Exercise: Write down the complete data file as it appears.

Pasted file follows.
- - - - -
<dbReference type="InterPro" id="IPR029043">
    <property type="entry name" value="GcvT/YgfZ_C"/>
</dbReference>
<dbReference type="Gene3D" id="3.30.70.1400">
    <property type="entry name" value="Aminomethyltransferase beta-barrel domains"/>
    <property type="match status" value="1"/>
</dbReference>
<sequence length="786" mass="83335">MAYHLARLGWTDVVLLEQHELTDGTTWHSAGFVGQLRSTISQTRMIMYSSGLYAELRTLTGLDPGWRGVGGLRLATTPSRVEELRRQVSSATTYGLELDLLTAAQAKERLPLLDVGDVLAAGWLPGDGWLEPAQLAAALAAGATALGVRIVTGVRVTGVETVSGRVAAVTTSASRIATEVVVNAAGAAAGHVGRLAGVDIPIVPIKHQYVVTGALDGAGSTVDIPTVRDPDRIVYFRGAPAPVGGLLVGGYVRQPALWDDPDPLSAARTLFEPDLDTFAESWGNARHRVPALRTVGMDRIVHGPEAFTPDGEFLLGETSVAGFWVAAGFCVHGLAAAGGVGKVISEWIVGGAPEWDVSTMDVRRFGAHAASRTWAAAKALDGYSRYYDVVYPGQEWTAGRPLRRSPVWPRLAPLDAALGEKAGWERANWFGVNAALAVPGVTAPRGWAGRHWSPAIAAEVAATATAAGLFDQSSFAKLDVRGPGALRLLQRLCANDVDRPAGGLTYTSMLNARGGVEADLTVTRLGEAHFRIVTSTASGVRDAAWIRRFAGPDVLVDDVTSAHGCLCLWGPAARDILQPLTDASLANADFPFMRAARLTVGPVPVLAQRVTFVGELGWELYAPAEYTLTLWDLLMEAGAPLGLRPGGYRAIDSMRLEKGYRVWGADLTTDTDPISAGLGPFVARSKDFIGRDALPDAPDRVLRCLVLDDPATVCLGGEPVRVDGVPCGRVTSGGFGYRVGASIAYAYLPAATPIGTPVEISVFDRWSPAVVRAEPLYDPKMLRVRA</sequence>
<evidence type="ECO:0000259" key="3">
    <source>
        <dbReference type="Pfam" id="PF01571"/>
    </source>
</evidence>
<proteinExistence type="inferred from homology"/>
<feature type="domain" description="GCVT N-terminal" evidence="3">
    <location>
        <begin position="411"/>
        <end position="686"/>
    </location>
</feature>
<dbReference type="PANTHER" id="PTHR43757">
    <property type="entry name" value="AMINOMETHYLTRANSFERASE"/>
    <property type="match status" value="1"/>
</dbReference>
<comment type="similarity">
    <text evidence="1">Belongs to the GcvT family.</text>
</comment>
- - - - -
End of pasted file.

<dbReference type="InterPro" id="IPR029043">
    <property type="entry name" value="GcvT/YgfZ_C"/>
</dbReference>
<dbReference type="Gene3D" id="3.30.70.1400">
    <property type="entry name" value="Aminomethyltransferase beta-barrel domains"/>
    <property type="match status" value="1"/>
</dbReference>
<sequence length="786" mass="83335">MAYHLARLGWTDVVLLEQHELTDGTTWHSAGFVGQLRSTISQTRMIMYSSGLYAELRTLTGLDPGWRGVGGLRLATTPSRVEELRRQVSSATTYGLELDLLTAAQAKERLPLLDVGDVLAAGWLPGDGWLEPAQLAAALAAGATALGVRIVTGVRVTGVETVSGRVAAVTTSASRIATEVVVNAAGAAAGHVGRLAGVDIPIVPIKHQYVVTGALDGAGSTVDIPTVRDPDRIVYFRGAPAPVGGLLVGGYVRQPALWDDPDPLSAARTLFEPDLDTFAESWGNARHRVPALRTVGMDRIVHGPEAFTPDGEFLLGETSVAGFWVAAGFCVHGLAAAGGVGKVISEWIVGGAPEWDVSTMDVRRFGAHAASRTWAAAKALDGYSRYYDVVYPGQEWTAGRPLRRSPVWPRLAPLDAALGEKAGWERANWFGVNAALAVPGVTAPRGWAGRHWSPAIAAEVAATATAAGLFDQSSFAKLDVRGPGALRLLQRLCANDVDRPAGGLTYTSMLNARGGVEADLTVTRLGEAHFRIVTSTASGVRDAAWIRRFAGPDVLVDDVTSAHGCLCLWGPAARDILQPLTDASLANADFPFMRAARLTVGPVPVLAQRVTFVGELGWELYAPAEYTLTLWDLLMEAGAPLGLRPGGYRAIDSMRLEKGYRVWGADLTTDTDPISAGLGPFVARSKDFIGRDALPDAPDRVLRCLVLDDPATVCLGGEPVRVDGVPCGRVTSGGFGYRVGASIAYAYLPAATPIGTPVEISVFDRWSPAVVRAEPLYDPKMLRVRA</sequence>
<evidence type="ECO:0000259" key="3">
    <source>
        <dbReference type="Pfam" id="PF01571"/>
    </source>
</evidence>
<proteinExistence type="inferred from homology"/>
<feature type="domain" description="GCVT N-terminal" evidence="3">
    <location>
        <begin position="411"/>
        <end position="686"/>
    </location>
</feature>
<dbReference type="PANTHER" id="PTHR43757">
    <property type="entry name" value="AMINOMETHYLTRANSFERASE"/>
    <property type="match status" value="1"/>
</dbReference>
<comment type="similarity">
    <text evidence="1">Belongs to the GcvT family.</text>
</comment>